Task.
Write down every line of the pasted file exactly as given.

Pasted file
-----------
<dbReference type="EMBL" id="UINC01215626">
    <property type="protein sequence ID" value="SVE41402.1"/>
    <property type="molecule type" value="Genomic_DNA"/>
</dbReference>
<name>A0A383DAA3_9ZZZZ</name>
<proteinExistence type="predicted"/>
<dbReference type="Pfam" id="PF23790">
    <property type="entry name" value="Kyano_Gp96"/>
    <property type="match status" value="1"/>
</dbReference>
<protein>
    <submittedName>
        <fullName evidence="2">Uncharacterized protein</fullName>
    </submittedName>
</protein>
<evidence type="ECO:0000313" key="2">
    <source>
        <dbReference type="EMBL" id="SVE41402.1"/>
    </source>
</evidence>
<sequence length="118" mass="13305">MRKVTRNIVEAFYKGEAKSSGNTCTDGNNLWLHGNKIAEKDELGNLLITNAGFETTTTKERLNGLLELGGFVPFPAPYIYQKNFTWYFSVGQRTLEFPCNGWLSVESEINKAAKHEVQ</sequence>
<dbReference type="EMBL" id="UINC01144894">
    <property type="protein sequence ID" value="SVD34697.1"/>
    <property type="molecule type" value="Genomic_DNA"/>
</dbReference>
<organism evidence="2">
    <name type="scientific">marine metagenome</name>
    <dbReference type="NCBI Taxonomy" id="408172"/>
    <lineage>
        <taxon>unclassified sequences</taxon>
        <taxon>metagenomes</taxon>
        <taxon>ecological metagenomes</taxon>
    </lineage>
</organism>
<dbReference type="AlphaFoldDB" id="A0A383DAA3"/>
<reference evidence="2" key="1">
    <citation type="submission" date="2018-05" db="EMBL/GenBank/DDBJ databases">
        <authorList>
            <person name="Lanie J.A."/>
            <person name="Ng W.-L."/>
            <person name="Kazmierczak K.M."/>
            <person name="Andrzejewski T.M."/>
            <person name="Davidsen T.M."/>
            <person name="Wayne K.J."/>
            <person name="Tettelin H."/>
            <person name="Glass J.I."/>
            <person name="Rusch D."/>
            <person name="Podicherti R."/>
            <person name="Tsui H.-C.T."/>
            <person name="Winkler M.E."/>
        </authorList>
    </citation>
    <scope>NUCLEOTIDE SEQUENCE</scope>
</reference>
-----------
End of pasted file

<dbReference type="EMBL" id="UINC01215626">
    <property type="protein sequence ID" value="SVE41402.1"/>
    <property type="molecule type" value="Genomic_DNA"/>
</dbReference>
<name>A0A383DAA3_9ZZZZ</name>
<proteinExistence type="predicted"/>
<dbReference type="Pfam" id="PF23790">
    <property type="entry name" value="Kyano_Gp96"/>
    <property type="match status" value="1"/>
</dbReference>
<protein>
    <submittedName>
        <fullName evidence="2">Uncharacterized protein</fullName>
    </submittedName>
</protein>
<evidence type="ECO:0000313" key="2">
    <source>
        <dbReference type="EMBL" id="SVE41402.1"/>
    </source>
</evidence>
<sequence length="118" mass="13305">MRKVTRNIVEAFYKGEAKSSGNTCTDGNNLWLHGNKIAEKDELGNLLITNAGFETTTTKERLNGLLELGGFVPFPAPYIYQKNFTWYFSVGQRTLEFPCNGWLSVESEINKAAKHEVQ</sequence>
<dbReference type="EMBL" id="UINC01144894">
    <property type="protein sequence ID" value="SVD34697.1"/>
    <property type="molecule type" value="Genomic_DNA"/>
</dbReference>
<organism evidence="2">
    <name type="scientific">marine metagenome</name>
    <dbReference type="NCBI Taxonomy" id="408172"/>
    <lineage>
        <taxon>unclassified sequences</taxon>
        <taxon>metagenomes</taxon>
        <taxon>ecological metagenomes</taxon>
    </lineage>
</organism>
<dbReference type="AlphaFoldDB" id="A0A383DAA3"/>
<reference evidence="2" key="1">
    <citation type="submission" date="2018-05" db="EMBL/GenBank/DDBJ databases">
        <authorList>
            <person name="Lanie J.A."/>
            <person name="Ng W.-L."/>
            <person name="Kazmierczak K.M."/>
            <person name="Andrzejewski T.M."/>
            <person name="Davidsen T.M."/>
            <person name="Wayne K.J."/>
            <person name="Tettelin H."/>
            <person name="Glass J.I."/>
            <person name="Rusch D."/>
            <person name="Podicherti R."/>
            <person name="Tsui H.-C.T."/>
            <person name="Winkler M.E."/>
        </authorList>
    </citation>
    <scope>NUCLEOTIDE SEQUENCE</scope>
</reference>